Motorola still has fight left as it nabs No. 3 spot in the US market

Turns out the smartphone market can still surprise — to an extent. You can almost certainly figure out which two companies command the first and second position in the U.S. market these days. You would, however, be forgiven for doing a double-take after hearing that Motorola has managed to shore up third place, according to new figures from Counterpoint Research.

It hasn’t been a particularly smooth decade or two for the brand. A dominant name after the turn of the millennium, things have been rocky for the firm in this post-iPhone world. After some massive losses, Motorola split in two, selling off its Mobility wing to Google in 2011. Google’s record with hardware being what it is, the phone company switched hands again three years later.

Lenovo has been a far more stable home for the erstwhile brand. Its successes can, in part, be attributed to its decision to largely eschew the high-end of the market dominated by the aforementioned brands. Brazil and India, in particular, have become key markets for the company. The U.S., too has remained a stronghold — and a thinning out of the herd in the mid- and budget tiers created a vacuum that the company has been more than happy to fill.

According to Counterpoint’s figures, Motorola saw a staggering 131% year over year growth in 2021. That makes the firm the number two in smartphones below $400 in the U.S. and number three overall. In particular, its sub-$300 phones have gained traction, with Moto nabbing around 10% of the total market.

Image Credits: Counterpoint Research

It’s not quite a return to its 2008 dominance, but it’s the company’s best showing since the smartphones came to dominate the phone market. Pre-paid providers like Metro, Cricket and Boost have been a big piece — it now controls around 28% of that market. Most important, however, are the names that aren’t on the list here. It’s been a weird few years for the industry, and Lenovo was clearly well positioned to pounce.

Following its addition to the U.S. entity list, Huawei is effectively a non-factor. After selling off a huge chunk of its R&D to Google (them again?), HTC has largely gone quietly into that good night, choosing instead to focus on VR (the jury’s still out on that move). But the biggest no-show is LG.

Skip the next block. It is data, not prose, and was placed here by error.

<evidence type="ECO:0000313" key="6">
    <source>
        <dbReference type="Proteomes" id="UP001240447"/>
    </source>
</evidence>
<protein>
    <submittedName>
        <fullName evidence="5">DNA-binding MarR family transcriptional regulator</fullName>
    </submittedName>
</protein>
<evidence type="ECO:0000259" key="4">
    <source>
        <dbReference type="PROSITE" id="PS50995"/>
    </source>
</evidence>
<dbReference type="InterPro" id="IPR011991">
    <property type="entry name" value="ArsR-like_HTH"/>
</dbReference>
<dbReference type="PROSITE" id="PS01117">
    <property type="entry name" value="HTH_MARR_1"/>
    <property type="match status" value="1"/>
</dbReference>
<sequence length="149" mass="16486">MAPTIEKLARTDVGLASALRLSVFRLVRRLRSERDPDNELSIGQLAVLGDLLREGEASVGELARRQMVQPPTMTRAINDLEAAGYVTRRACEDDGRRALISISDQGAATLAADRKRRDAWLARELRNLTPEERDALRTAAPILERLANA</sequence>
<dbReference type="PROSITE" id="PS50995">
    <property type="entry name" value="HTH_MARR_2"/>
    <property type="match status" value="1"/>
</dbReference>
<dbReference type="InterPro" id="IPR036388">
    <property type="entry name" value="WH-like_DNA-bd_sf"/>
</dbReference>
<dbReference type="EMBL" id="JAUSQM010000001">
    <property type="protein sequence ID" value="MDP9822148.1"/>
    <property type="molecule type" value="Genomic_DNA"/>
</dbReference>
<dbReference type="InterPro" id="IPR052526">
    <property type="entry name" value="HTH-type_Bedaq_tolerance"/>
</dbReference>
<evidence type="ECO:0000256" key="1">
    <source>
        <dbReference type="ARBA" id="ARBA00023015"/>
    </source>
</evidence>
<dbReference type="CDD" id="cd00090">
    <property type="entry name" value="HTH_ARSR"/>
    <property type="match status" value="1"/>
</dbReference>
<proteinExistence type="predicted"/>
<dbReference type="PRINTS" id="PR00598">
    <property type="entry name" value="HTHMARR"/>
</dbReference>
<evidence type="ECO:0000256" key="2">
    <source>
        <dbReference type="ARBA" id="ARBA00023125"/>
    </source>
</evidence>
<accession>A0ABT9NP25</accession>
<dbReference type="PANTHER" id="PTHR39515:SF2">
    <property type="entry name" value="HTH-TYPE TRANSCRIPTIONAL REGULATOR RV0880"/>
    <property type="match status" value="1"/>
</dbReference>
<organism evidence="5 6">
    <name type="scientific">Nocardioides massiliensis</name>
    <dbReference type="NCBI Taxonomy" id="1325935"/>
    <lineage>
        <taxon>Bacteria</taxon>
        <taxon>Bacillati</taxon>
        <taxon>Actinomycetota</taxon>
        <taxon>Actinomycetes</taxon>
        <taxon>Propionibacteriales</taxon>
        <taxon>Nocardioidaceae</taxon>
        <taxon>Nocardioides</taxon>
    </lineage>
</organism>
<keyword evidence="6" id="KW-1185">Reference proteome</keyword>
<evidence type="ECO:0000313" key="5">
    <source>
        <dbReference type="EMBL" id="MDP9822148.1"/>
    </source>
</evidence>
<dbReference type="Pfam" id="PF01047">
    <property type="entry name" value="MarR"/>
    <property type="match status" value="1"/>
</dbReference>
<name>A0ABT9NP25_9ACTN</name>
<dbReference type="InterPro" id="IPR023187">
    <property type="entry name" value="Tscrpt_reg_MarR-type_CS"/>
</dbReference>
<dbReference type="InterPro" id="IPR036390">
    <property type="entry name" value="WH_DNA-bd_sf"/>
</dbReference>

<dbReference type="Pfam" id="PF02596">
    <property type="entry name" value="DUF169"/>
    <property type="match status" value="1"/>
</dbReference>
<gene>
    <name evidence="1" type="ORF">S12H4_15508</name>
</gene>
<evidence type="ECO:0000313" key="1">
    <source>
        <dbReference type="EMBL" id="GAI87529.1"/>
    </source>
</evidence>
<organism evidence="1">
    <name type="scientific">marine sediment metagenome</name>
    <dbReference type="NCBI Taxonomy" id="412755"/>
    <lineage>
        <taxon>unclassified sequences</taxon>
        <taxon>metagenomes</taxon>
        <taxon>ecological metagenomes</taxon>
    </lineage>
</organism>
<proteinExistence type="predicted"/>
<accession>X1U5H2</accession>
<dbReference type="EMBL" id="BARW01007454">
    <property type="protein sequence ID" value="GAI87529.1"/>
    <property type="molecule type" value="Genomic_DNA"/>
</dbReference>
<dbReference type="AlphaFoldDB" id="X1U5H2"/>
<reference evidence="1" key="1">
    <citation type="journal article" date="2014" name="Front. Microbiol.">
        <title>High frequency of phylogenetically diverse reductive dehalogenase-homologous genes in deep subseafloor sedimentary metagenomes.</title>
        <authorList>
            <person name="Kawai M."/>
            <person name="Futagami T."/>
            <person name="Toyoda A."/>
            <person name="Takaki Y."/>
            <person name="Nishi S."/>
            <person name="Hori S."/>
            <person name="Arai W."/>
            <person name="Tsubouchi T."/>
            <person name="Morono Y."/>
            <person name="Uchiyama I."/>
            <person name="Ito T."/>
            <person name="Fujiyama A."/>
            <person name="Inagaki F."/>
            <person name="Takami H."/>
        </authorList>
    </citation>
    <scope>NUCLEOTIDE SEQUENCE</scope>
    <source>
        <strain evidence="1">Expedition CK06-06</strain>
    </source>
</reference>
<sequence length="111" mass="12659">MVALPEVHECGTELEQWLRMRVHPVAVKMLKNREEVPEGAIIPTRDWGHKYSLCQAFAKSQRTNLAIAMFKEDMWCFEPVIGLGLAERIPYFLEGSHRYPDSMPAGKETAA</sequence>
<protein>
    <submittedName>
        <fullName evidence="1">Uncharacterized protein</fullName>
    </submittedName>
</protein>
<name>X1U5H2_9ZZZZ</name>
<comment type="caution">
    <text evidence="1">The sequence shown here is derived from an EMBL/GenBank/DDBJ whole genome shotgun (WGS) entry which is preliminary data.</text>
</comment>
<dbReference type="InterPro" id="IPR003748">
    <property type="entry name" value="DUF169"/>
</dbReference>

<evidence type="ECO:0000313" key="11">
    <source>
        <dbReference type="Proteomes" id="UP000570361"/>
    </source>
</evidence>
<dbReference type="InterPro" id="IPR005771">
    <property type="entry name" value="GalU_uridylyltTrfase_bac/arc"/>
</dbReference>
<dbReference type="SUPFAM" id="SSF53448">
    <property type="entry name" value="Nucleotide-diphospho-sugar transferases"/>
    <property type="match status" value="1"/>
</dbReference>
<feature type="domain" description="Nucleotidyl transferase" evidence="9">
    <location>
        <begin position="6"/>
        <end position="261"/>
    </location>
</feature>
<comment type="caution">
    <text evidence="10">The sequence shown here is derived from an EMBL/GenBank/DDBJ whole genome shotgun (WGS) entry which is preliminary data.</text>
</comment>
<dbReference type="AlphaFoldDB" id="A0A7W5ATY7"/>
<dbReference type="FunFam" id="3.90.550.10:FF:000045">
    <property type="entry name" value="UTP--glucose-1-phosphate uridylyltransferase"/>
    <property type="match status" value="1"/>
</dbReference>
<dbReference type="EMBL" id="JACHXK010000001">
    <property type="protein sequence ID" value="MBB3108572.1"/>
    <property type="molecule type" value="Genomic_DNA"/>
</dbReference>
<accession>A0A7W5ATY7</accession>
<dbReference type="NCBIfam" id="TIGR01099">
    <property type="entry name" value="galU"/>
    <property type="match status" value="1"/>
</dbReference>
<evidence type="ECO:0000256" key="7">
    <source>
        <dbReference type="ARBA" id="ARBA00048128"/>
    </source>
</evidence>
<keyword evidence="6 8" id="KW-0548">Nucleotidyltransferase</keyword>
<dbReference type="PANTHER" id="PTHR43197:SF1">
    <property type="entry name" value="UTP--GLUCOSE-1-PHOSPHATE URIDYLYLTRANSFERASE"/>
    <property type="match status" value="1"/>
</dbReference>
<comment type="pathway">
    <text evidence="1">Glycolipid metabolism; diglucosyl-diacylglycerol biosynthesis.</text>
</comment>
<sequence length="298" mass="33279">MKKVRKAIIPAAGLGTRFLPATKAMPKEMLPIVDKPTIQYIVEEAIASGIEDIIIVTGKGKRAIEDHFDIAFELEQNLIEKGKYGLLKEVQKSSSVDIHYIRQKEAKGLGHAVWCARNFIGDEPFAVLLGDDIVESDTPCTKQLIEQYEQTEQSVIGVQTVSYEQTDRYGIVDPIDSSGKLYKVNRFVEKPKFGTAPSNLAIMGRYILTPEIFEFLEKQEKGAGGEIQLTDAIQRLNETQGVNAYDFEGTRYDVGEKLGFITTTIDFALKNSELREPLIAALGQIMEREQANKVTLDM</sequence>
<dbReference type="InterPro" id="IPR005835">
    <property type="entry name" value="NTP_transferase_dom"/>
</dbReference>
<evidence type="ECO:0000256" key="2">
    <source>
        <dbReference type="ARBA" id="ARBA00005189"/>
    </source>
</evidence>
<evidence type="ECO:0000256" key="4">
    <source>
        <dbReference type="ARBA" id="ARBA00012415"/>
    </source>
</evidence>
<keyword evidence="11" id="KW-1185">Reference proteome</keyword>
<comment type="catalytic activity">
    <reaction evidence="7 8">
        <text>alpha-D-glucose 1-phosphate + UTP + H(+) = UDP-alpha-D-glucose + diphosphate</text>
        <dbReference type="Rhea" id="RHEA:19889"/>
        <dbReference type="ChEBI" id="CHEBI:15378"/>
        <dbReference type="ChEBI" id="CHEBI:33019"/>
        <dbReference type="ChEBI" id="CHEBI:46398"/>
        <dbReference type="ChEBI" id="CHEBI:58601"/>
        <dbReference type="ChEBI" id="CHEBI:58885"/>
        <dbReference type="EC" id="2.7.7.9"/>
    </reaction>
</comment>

Last April, the South Korean hardware firm exited the smartphone market entirely. “Moving forward, LG will continue to leverage its mobile expertise and develop mobility-related technologies such as 6G to help further strengthen competitiveness in other business areas. Core technologies developed during the two decades of LG’s mobile business operations will also be retained and applied to existing and future products,” the company said at the time.

The move appears to have opened a perfectly Motorola-shaped hole in the market. The smartphone maker’s successes have also been bolstered by its position as a legacy brand. That is to say, while it may have faded from consciousness a bit, there’s still enough goodwill from its glory days to expedite buying decisions. If you’ve got a tight budget and find yourself shopping for a $300 phone at, say, Walmart, chances are good you’re going to gravitate toward a name you recognize — even if it’s from the Razr glory days of a couple of decades ago. And you know what? You wouldn’t be wrong. The company continues to have a good track record of making solid budget phones.

So, yeah, call it a comeback. I certainly won’t stop you.